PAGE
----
United States District Court, D. Nebraska
MEMORANDUM AND ORDER
Smith Camp Senior United States District Judge.
matter is before the Court on the Motion for Entry of
Judgment Against Defendant, ECF No. 24, filed by Defendant
BNA Properties, LLC (BNA). For the reasons stated below, the
Motion will be granted.
Zach Hillesheim brought this action against BNA under Title
III of the Americans with Disabilities Act, 42 U.S.C. §
12181 et seq., and alleged the commercial property
owned by BNA in Omaha, Nebraska, is in violation of the
Americans with Disabilities Act Access Guidelines (ADAAG).
Compl., ECF No. 1. BNA filed an Answer, ECF No. 5, but failed
to respond to any discovery requests, see Order, ECF Nos. 18
& 26. BNA now asks the Court to enter judgment against
it, Motion, ECF No. 24, and Hillesheim does not oppose that
motion, Response, ECF No. 25.
consent decree ‘embodies an agreement of the
parties' and is also ‘an agreement that the parties
desire and expect will be reflected in, and be enforceable
as, a judicial decree that is subject to the rules generally
applicable to other judgments and decrees.'”
Frew v. Hawkins, 540 U.S. 431, 437 (2004) (quoting
Rufo v. Inmates of Suffolk Cty. Jail, 502
U.S. 367, 378 (1992)). “[A] federal consent decree must
spring from, and serve to resolve, a dispute within the
court's subject-matter jurisdiction; must come within the
general scope of the case made by the pleadings; and must
further the objectives of the law upon which the complaint
was based.” Hawkins, 540 U.S. at 437 (citing
Firefighters v. Cleveland, 478 U.S. 501, 525
(1986)); see also E.E.O.C. v. Prod. Fabricators,
Inc., 666 F.3d 1170, 1172 (8th Cir. 2012).
III of the ADA prohibits discrimination on the basis of
disability in a place of ‘public accommodation,
'” Disability Support All. v. Heartwood
Enters., 885 F.3d 543, 545 (8th Cir. 2018) (quoting 42
U.S.C. § 12182(a)), and “‘[d]iscrimination
includes ‘failure to remove architectural barriers . .
. in facilities . . . where such removal is readily
achievable, '” id. “The ADAAG is a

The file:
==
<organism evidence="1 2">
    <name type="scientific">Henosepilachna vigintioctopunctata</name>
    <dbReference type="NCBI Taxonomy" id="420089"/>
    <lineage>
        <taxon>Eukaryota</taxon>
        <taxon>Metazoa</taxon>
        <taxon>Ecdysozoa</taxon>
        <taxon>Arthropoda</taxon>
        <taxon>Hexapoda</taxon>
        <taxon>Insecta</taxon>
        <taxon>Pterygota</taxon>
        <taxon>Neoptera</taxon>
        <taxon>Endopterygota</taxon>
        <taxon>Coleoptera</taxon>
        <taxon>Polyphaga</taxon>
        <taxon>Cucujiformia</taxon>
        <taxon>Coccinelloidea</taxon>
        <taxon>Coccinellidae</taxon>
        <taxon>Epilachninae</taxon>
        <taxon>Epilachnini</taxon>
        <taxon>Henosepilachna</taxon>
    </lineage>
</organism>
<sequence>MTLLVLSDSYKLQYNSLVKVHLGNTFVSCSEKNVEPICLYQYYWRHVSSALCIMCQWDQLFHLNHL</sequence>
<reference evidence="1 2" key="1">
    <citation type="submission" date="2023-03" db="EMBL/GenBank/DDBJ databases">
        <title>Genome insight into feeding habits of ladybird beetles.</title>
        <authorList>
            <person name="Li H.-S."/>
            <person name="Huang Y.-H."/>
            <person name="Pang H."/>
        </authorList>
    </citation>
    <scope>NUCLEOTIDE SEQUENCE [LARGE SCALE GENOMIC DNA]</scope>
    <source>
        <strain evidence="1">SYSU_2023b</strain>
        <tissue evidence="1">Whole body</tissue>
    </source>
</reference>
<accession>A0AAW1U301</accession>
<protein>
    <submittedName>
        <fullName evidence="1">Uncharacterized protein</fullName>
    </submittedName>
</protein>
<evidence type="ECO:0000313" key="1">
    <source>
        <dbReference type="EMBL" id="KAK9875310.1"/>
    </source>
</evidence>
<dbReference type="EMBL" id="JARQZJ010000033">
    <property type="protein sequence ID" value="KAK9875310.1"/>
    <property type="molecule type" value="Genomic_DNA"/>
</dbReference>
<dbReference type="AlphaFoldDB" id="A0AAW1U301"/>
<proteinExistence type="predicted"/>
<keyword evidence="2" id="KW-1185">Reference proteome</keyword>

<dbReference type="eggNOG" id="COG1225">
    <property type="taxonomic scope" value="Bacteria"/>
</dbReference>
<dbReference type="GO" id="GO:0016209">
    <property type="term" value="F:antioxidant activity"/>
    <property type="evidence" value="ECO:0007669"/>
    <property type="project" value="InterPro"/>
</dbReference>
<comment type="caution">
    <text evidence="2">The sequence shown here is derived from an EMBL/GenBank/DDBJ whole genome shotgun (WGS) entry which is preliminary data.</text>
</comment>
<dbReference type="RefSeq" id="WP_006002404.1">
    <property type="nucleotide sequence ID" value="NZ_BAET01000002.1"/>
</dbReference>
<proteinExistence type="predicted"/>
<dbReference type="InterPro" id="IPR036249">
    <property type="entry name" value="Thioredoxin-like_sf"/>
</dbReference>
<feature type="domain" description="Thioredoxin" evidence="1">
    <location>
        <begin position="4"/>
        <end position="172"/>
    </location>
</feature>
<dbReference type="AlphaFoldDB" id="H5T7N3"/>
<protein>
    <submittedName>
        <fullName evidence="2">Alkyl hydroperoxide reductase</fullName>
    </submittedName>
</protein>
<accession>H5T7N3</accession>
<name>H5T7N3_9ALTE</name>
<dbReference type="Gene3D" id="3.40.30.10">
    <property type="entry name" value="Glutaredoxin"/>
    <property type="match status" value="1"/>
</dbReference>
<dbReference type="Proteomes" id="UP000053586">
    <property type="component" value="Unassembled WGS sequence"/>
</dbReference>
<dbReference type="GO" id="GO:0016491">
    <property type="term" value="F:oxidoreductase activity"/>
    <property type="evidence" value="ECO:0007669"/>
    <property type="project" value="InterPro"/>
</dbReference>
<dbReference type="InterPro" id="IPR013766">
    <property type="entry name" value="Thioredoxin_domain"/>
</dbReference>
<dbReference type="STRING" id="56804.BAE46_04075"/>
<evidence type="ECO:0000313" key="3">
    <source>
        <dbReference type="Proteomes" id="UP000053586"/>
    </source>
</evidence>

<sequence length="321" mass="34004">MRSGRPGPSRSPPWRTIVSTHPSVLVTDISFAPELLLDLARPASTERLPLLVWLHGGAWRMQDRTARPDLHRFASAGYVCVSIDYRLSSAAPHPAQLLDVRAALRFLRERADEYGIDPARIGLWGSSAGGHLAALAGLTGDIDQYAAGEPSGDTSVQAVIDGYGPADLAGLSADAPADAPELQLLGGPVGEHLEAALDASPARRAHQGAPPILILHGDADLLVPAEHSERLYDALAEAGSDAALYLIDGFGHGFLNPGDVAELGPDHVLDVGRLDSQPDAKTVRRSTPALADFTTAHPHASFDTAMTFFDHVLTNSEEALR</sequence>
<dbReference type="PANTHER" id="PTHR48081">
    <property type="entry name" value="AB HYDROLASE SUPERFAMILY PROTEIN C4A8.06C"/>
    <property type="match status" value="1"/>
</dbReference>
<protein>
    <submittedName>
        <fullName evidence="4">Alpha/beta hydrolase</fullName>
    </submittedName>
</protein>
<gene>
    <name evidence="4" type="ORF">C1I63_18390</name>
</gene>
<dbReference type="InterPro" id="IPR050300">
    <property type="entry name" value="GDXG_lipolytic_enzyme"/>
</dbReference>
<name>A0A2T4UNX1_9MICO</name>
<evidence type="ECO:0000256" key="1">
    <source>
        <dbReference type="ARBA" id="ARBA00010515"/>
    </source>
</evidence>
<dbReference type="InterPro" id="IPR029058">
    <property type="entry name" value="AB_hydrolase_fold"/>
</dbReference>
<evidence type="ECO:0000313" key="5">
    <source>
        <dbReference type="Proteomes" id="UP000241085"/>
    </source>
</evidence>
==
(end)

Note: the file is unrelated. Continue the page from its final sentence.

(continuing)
comprehensive set of structural guidelines that articulates
detailed design requirements to accommodate persons with
disabilities.”Davis v. Anthony, Inc., 886 F.3d
674, 676 n.2 (8th Cir. 2018) (quoting Daubert v. Lindsay
Unified Sch. Dist., 760 F.3d 982, 986 (9th Cir. 2014)).
The ADA provides a private right of action for injunctive
relief to any person being subjected to discrimination on
this basis. Steger v. Franco, Inc., 228 F.3d 889,
892 (8th Cir. 2000) (citing 42 U.S.C. § 12188).
Section 12188(a)(2) provides that
injunctive relief shall include an order to alter facilities
to make such facilities readily accessible to and usable by
individuals with disabilities to the extent required by this
subchapter. Where appropriate, injunctive relief shall also
include requiring the provision of an auxiliary aid or
service, modification of a policy, or provision of
alternative methods, to the extent required by this
42 U.S.C. § 12188(a)(2).
parties request a judgment declaring that BNA's property
is not ADA compliant and ordering it to
(1) remove all barriers to the maximum extent feasible or in
the alternative make all readily achievable alterations to
its facilities so as to remove physical barriers to access
and make its facilities fully accessible to an independently
usable by individuals with disabilities to the extent
required by the ADA; and (2) make all reasonable
modifications in policies, practices, or procedures necessary
to afford all offered goods, services, facilities,
privileges, advantages or accommodations to individuals with
disabilities on a full and equal basis.
Motion ¶ 4, ECF 24, Page ID 109; Compl., ECF No. 1, Page
ID 12. In its Motion, BNA represents that the architectural
barriers referenced in Hillesheim's Complaint will be
removed by August 15, 2019.
Court finds that the parties' requested consent judgment
“spring[s] from, and serve[s] to resolve, a dispute
within [its] subject-matter jurisdiction;”
“come[s] within the general scope of the case made by
the pleadings;” and “further[s] the objectives of
the law upon which the complaint was based.”
Hawkins, 540 U.S. at 437. It will, therefore, ...